Expenditures for hearing aid services and the availability of publicly funded hearing aids vary widely from one Northern European country to the other, according to a survey comparing national services in the United Kingdom, Finland and Denmark.
The differences in national expenditures for hearing aids are considerable. Denmark spends ?7.31 per capita, three times the level in Finland and four times the level in the UK.
The variation in expenditure is partially due to the availability for individual hearing impaired patients of two hearing aids. In Denmark, 68 percent of hearing aid users are provided hearing aids for both ears. In the UK, this is the case for just 18 percent and in Finland just 5 percent of the patients.
Another explanation for the particularly low expenditures in the UK, according to the researchers, is that only 1.3 percent of the hearing impaired patients receive digital hearing aids. In Finland, 17 percent of the hearing aids provided are digital, as is 52 percent of the publicly funded hearing aids in Denmark.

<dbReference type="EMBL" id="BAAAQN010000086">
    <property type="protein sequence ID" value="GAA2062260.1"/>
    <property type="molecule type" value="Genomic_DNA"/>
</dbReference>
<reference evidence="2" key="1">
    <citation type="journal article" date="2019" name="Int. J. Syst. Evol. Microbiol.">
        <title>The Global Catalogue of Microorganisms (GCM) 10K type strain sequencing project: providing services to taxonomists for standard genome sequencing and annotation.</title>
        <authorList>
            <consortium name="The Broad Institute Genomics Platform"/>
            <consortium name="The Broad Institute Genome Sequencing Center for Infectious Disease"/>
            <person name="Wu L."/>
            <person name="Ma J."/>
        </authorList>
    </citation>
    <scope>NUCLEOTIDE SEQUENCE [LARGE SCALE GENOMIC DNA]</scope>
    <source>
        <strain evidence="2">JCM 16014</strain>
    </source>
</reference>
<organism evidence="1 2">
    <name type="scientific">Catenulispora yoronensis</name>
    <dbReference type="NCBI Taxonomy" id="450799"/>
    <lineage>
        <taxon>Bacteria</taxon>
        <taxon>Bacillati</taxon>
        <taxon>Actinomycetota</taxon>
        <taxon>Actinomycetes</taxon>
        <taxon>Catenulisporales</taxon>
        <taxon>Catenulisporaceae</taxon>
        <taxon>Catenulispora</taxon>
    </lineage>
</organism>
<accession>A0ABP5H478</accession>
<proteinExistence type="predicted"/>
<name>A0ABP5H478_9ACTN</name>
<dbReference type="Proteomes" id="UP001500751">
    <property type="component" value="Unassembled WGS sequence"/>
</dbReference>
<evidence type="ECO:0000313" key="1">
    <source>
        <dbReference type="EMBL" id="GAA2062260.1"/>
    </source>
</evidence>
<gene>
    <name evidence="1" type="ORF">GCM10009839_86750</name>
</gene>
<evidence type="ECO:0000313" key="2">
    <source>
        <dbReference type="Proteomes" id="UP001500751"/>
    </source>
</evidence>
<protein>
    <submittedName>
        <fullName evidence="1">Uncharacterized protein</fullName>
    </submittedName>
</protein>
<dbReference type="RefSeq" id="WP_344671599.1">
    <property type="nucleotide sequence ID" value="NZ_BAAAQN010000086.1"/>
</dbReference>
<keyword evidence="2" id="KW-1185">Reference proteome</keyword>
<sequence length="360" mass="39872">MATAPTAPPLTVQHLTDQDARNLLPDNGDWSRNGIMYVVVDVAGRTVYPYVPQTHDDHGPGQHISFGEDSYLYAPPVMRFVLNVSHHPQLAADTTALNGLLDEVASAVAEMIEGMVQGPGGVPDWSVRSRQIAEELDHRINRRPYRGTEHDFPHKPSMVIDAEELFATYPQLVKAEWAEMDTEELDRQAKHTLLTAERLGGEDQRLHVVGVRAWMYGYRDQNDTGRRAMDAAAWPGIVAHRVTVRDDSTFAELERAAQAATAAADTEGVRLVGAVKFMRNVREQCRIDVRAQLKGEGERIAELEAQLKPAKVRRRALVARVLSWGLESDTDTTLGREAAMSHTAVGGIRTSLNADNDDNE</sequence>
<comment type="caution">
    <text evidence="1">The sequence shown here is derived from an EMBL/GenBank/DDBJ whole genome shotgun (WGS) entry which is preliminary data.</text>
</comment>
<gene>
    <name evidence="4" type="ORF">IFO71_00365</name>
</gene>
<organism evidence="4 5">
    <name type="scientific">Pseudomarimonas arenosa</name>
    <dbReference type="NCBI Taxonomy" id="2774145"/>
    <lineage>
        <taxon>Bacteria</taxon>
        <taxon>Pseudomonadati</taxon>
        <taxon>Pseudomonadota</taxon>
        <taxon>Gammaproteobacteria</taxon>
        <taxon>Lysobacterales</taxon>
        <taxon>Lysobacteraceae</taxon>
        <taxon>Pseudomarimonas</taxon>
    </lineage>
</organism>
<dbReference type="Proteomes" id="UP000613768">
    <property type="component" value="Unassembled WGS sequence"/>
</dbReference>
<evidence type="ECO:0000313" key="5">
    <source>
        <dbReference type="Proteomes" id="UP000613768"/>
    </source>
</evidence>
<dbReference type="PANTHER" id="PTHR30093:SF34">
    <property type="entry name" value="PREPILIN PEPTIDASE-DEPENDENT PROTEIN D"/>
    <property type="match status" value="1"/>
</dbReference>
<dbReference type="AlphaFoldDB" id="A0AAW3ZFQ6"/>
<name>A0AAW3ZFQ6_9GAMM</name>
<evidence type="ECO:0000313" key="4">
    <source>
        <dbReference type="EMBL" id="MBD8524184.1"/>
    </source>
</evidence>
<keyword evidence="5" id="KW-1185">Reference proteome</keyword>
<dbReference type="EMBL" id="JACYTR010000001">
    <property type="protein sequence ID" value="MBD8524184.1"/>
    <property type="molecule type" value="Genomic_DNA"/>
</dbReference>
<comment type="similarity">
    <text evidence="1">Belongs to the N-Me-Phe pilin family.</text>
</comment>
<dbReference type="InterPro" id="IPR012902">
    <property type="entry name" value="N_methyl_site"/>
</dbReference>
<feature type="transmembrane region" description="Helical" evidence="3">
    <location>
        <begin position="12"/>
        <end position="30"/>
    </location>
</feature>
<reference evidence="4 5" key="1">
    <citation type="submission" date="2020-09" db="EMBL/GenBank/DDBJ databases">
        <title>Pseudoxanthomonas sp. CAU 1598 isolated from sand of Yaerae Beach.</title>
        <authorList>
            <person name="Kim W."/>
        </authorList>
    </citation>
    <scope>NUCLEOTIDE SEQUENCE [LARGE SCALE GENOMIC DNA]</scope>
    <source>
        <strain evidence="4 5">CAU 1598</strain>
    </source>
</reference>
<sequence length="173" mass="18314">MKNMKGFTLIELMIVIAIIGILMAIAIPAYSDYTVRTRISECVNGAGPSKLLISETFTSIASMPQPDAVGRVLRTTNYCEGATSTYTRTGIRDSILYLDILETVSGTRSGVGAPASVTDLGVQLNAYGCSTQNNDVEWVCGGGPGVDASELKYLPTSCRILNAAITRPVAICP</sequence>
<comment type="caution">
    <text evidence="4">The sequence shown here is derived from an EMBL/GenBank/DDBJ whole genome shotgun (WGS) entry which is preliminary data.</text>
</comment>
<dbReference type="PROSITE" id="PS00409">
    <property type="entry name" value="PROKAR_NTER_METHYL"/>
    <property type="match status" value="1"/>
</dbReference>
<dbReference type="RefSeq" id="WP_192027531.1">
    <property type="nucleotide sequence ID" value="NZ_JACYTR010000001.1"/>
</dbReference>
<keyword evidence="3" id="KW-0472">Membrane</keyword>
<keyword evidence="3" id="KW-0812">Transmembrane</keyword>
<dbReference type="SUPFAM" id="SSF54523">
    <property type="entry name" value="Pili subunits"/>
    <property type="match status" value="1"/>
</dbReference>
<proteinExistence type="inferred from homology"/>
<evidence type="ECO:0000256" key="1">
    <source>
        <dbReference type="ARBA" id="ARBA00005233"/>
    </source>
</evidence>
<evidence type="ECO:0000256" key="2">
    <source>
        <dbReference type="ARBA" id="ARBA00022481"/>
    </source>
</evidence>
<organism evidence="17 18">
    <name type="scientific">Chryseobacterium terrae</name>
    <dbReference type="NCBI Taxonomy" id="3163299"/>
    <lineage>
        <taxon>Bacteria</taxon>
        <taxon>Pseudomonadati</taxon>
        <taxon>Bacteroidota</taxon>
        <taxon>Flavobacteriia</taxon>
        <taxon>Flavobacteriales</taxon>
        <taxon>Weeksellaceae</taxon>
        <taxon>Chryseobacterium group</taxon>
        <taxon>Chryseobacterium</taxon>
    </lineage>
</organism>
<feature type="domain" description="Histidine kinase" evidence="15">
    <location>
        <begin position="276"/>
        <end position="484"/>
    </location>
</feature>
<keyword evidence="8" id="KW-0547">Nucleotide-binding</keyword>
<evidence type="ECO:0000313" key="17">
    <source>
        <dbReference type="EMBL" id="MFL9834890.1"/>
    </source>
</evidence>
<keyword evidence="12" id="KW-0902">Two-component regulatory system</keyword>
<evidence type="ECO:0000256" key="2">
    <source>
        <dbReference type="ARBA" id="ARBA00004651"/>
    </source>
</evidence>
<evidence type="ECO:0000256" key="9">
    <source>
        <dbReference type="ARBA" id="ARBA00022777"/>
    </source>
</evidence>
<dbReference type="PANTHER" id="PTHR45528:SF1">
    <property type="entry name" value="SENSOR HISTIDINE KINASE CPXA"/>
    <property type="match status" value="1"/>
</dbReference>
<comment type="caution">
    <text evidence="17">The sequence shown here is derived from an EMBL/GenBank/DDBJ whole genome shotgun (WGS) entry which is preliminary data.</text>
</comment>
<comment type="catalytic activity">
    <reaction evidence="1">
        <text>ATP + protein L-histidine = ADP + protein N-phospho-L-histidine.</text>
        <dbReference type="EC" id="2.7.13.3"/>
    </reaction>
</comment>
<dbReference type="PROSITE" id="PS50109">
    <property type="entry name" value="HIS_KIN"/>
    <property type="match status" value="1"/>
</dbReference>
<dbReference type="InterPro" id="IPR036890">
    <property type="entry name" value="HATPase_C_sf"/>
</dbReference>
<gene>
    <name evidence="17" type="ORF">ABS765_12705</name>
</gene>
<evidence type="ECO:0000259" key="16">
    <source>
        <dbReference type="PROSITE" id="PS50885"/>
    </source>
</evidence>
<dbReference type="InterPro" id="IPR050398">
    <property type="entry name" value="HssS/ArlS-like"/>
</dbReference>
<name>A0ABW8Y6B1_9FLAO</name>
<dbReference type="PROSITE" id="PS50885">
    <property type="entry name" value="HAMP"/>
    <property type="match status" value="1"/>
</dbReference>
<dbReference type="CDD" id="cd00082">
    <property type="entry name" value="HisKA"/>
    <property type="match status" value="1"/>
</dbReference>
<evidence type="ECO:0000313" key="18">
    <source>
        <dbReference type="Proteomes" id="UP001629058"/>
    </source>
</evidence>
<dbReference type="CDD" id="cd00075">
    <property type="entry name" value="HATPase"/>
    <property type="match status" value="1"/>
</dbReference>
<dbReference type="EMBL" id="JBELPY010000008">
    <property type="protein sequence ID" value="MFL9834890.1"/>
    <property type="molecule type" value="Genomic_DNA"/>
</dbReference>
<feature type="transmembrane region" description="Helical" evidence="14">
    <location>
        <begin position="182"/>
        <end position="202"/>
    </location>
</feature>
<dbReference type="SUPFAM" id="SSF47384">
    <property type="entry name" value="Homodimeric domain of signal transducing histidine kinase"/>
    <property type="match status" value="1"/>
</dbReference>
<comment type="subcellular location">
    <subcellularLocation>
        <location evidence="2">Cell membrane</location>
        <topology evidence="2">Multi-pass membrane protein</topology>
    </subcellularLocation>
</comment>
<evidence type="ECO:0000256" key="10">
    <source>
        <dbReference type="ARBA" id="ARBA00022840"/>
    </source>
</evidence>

The relatively high expenditure in Denmark is also due to the frequency of hearing aid dispensing. Denmark ranks highest in this category. Eleven in every 1,000 Danes receive new hearing aids in a year. In the UK and Finland, the frequency is 6 in 1,000 and just 3 in 1,000, respectively.
On average, Danes are treated with hearing aids at a hearing loss of 31.2 dB in the better ear, while the Finns reach an average hearing loss of 44.6 dB. In the UK, the average hearing loss for initial hearing aid treatment is estimated at 40 dB.
Source: Survey of Adult Hearing Aid Service Expenditure and Provision in Denmark, Finland and the UK. Audiological Medicine 2003, no. 2.
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